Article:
Mobile Computing No Passing Fad
We all know that Bring Your Own Device (BYOD) is going to be a hot topic this year. Sure, mobile can increase the effectiveness of workers and give them access to data anywhere at any time. The question is -- how big is this trend and how is it affecting security administrators?
A new study commissioned by Check Point Software Technologies sheds light on the size and scope of BYOD. It’s bigger than you think, and there are plenty of risks to go around.
Mobile computing is no fad: 89 percent of respondents report that mobile devices were connected to their corporate network. The devices weren’t just company-issued; most respondents (65 percent) said that devices personally owned by employees were connected. Respondents in Japan are the least likely to allow connectivity of personal devices (46 percent); Germany is most likely to allow such connections (81 percent). Connectivity is growing: 94 percent say they’ve seen a rise in personal mobile-device use on corporate networks and 78 percent say use has more than doubled in the last two years (36 percent site a fivefold increase).
Apple iOS (30 percent) and BlackBerry (29 percent) were the most common platforms; Android is used at 21 percent of enterprises to access corporate networks. Ironically, Android was named as the platform with the greatest risk (43 percent), and BlackBerry was the safest (only 22 percent put it at the top of their “greatest security risk” list). Those surveyed say those risks are growing: most (64 percent) said the number of security threats to their organizations had increased over the last two years; 34 percent said the threat level remained the same, and just 3 percent said it has declined.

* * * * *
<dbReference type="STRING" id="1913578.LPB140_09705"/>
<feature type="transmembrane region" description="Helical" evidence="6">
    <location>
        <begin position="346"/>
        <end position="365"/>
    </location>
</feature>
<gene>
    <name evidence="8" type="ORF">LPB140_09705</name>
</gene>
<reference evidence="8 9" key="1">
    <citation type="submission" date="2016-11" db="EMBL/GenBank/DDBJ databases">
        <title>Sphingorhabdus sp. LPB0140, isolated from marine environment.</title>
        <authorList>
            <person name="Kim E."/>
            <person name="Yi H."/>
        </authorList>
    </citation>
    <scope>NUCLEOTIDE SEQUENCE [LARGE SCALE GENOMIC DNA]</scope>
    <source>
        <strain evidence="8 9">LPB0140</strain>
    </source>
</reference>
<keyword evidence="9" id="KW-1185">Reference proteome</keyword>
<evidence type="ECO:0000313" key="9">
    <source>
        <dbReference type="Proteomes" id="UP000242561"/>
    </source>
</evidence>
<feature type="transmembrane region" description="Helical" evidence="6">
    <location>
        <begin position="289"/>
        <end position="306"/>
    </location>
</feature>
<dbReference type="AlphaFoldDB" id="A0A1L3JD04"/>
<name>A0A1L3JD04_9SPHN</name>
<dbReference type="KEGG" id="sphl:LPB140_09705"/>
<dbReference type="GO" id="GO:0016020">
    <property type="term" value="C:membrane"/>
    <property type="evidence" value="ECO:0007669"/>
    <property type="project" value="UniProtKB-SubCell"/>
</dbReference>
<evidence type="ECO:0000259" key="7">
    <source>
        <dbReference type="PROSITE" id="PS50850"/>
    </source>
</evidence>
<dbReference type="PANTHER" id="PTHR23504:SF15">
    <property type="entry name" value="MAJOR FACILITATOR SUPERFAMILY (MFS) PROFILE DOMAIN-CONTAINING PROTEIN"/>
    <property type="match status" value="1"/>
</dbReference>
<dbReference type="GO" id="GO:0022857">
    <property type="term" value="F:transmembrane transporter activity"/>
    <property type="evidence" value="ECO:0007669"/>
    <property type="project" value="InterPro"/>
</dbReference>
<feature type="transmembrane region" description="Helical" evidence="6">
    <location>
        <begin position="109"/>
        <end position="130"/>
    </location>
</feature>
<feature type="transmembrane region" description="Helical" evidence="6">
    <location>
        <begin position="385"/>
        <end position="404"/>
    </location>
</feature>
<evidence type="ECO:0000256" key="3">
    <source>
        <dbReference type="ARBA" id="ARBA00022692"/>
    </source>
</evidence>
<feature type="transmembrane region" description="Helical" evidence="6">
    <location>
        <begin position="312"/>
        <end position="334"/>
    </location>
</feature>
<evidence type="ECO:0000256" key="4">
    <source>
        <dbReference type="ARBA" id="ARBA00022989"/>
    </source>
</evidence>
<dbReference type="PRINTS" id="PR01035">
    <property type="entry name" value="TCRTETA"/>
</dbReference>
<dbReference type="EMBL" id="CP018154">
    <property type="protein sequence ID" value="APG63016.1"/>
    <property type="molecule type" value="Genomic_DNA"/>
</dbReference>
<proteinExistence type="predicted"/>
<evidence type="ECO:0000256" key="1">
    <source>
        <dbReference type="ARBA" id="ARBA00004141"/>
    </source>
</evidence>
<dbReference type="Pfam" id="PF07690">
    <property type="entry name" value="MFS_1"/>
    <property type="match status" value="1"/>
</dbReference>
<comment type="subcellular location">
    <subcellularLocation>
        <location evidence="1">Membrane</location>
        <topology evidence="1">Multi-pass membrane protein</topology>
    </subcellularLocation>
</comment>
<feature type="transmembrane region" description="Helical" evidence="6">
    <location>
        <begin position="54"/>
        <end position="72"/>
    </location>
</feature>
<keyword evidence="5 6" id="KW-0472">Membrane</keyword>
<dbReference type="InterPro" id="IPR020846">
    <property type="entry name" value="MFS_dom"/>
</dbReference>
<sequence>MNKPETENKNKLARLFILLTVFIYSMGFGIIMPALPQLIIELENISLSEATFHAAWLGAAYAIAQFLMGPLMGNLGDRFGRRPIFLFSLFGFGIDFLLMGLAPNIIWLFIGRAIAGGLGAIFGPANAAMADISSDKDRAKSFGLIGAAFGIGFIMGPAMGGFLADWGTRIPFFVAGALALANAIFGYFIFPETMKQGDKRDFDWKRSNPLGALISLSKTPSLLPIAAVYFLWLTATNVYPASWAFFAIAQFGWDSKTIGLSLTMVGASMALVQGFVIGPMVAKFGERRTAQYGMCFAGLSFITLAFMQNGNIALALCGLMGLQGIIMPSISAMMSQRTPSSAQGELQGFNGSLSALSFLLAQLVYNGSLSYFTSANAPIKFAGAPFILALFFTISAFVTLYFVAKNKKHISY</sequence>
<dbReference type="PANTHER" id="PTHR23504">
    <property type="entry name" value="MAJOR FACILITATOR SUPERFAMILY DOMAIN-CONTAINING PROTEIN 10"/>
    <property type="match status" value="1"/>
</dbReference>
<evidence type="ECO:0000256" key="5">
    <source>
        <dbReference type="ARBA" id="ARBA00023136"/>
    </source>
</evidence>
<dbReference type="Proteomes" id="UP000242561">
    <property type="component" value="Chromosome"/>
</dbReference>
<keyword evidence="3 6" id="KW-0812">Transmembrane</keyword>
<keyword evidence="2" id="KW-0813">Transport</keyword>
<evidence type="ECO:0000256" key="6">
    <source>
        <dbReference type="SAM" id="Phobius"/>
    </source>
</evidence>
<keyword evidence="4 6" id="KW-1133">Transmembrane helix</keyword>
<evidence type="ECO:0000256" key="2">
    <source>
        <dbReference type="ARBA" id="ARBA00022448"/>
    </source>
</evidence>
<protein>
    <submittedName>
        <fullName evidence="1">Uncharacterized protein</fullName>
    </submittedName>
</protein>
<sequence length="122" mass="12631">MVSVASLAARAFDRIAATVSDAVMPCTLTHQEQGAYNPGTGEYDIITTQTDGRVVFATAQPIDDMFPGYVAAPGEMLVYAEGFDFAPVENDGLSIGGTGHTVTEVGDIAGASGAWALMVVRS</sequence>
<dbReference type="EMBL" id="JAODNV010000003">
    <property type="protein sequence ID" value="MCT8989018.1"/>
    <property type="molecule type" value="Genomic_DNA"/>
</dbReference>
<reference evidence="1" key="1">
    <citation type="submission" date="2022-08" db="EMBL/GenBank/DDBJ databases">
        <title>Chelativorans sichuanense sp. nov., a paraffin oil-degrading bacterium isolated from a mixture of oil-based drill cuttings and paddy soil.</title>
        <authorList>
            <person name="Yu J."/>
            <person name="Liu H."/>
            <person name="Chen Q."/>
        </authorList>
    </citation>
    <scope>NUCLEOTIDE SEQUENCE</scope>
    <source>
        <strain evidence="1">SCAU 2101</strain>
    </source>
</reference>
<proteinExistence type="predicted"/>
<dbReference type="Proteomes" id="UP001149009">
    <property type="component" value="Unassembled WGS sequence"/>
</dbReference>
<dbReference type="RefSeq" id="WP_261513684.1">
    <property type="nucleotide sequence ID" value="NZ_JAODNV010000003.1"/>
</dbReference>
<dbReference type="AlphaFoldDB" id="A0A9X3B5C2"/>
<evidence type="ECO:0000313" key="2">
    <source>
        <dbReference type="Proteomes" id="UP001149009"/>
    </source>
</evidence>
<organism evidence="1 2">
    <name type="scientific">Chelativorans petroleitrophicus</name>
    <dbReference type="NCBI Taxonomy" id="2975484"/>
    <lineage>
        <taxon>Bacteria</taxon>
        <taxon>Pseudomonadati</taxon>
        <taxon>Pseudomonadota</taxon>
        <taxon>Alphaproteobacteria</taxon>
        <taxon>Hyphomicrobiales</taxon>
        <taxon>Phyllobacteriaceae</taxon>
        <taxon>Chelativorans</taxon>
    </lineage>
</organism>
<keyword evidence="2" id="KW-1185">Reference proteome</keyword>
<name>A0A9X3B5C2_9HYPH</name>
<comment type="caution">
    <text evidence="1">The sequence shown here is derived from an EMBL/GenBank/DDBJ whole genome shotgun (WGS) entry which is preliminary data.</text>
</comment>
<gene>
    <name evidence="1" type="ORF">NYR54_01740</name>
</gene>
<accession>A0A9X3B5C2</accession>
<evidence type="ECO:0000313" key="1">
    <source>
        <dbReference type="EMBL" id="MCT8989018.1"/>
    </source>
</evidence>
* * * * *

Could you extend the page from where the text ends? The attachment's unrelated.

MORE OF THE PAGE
Of those claiming an increase, almost three-fourths (71 percent) said mobile devices were a “contributing factor” to the rise.
The study asked participants to rank several factors that affect mobile data security. “a lack of employee awareness about security policies” topped the list (at 62 percent), followed close behind by “insecure Web browsing” (61 percent), “insecure Wi-Fi connectivity” (59 percent), and “lost or stolen mobile devices with corporate data” (58 percent).
What kind of corporate data, you ask? I wasn’t surprised to read that that corporate e-mail was the most frequent response ((79 percent), followed by and business contact data (65 percent). More troubling: customer data was on nearly half (47 percent) of devices, followed by network login credentials (38 percent), and “corporate information made available through business applications” (32 percent). No wonder lost or stolen devices keep security admins awake at night.
Security pros know that internal forces can often be more important than external forces when it comes to keeping enterprises safe. The survey confirmed this popular belief: “Careless employees” pose a greater risk to security (according to 72 percent of respondents) than do hackers who “intentionally try to steal corporate information” (the response of just 28 percent of respondents). I found it interesting that the survey responses varied by geography: UK respondents were most concerned about careless employees (79 percent), Germany was less concerned (at 55 percent, it’s still greater than concern about hackers).
The global survey, conducted by Dimensional Research, polled 768 IT professionals in the U.S., Canada, the UK, Germany, and Japan. Respondents were responsible for IT security (either as their full-time job or part of their overall responsibilities) and included “IT executives, IT managers, and hands-on IT professionals and represented a wide range of company sizes and industry verticals,” according to Check Point.
-- James E. Powell
Editorial Director, ESJ
Posted by Jim Powell on 01/18/2012